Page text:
The other correlation identified in the book is between introversion and having a preference for low levels of stimulation. It is adaptable though. I never used to like heavy metal, because perhaps I found the genre over stimulating. Then one day, i got into Heavy Metal, i had learned to focus in on the music in a similar way, learning to cut out the ‘noise’. I found a way into it, to begin by appreciating elements of the music and then work up to enjoying the whole thing. This was much the same methodology of gettign into classical music, one element sparks the interest and over time you learn about the other elements until you appreciate the whole. Really it is perhaps learning how to cut out unfocussed on elements. Perhaps introverts simply need to learn to work up to high stimulation situations, whereas perhaps extraverts learn to work down to low stimulation activities.

It is, I think, the authenticity issue. I enjoy acting, because the whole point is not to be yourself, to experiment being other people, to try and get into other ways of thinking and act accordingly, it’s very interesting to do and a lot of fun. I am happy to portray flawed characters, but I don’t wish to do this in ‘real life’. The thing is that I really don’t want to do bad things, I don’t want to be part of a problem. Of course, I know that I make mistakes and will always make mistakes, it is impossible to be perfect. The real issue is perhaps not being wrong, when you know that you are in the wrong, I don’t want to act that way in real life.

I began overcoming my real life anxiety about eight years ago. I had this irrational idea that there was something wrong with me. For example my ‘ ethically sourced’ diet was something adopted by <1% of the population, the music I like is obscure, generally, it is the case that whatever is popular or the social norm is something I will be uncomfortable with. Being a minority does predispose oneself to question you it is yourself that is wrong and not wider society, however, wider society and popular opinion is often wrong. I simply accepted that I was different, and wasn’t prepared to compromise my own lifestyle and beliefs, unless someone can make it very clear to me I’m wrong, I’m always open and listening for that, it usually never comes. I am now much happier to be myself and not be concerned about it’s affect on other people, I always thought it affected other people more than it actually does. I can now happily say to people such things as “I can’t stay as I’m going to a concert of Renaissance Polyphony, you are more than welcome to come along, but really I am more than happy to go by myself in preference to company.” I no longer feel a social pariah for doing so.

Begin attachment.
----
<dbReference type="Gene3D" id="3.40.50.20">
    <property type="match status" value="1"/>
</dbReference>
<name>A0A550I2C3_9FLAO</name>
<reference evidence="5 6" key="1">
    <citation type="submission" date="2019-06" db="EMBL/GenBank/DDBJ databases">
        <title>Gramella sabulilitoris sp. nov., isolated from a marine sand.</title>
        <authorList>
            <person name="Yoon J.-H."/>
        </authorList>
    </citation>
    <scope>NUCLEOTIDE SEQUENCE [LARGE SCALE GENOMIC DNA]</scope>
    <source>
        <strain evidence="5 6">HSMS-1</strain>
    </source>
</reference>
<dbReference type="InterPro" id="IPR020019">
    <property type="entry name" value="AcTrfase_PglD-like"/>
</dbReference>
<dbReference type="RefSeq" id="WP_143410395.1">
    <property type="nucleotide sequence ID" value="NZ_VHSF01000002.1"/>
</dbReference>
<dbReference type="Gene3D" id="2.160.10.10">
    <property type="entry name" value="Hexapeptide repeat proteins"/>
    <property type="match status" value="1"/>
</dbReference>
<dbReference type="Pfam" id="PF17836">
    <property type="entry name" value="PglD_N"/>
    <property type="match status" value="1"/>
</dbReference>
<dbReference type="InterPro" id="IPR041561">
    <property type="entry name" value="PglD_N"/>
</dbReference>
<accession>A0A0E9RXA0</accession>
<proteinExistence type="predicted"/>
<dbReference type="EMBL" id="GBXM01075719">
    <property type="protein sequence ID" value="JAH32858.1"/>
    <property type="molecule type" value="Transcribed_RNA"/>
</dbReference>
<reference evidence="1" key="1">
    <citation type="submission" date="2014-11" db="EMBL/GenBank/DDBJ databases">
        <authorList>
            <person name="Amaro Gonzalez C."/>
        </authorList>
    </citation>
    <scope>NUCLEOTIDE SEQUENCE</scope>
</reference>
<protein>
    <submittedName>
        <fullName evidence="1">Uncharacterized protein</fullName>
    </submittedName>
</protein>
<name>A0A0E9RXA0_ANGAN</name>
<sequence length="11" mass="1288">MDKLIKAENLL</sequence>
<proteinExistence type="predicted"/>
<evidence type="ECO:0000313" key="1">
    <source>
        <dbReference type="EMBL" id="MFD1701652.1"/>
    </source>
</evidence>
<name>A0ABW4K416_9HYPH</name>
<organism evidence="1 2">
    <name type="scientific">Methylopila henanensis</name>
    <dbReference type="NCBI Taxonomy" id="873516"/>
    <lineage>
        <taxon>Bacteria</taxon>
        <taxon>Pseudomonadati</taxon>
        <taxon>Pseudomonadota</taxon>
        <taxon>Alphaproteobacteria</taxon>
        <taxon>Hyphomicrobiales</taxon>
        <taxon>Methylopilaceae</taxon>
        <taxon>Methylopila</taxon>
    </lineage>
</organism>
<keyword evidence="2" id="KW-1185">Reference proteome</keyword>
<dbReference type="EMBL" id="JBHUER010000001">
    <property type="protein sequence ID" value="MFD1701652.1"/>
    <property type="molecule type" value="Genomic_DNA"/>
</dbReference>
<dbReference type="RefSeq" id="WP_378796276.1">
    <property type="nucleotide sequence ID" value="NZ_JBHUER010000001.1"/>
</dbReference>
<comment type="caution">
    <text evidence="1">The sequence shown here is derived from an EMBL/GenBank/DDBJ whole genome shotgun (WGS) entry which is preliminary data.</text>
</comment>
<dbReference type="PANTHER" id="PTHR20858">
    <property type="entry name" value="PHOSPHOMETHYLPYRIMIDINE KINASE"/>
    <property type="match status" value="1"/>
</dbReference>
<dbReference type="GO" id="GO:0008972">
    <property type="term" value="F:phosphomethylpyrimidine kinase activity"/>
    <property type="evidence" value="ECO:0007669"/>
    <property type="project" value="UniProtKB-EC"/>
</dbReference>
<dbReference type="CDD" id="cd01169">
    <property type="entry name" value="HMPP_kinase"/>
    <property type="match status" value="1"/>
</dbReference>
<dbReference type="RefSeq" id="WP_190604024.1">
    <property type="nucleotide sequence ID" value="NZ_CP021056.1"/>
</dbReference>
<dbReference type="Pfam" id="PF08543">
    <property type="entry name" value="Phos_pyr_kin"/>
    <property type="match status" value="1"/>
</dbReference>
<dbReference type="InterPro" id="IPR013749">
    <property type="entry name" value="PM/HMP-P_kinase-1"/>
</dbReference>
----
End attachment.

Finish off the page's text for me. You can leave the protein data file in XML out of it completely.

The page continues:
Advertisements

Leave a Reply

Fill in your details below or click an icon to log in:

WordPress.com Logo

You are commenting using your WordPress.com account. Log Out / Change )

Twitter picture

You are commenting using your Twitter account. Log Out / Change )

Facebook photo

You are commenting using your Facebook account. Log Out / Change )

Google+ photo

You are commenting using your Google+ account. Log Out / Change )

Connecting to %s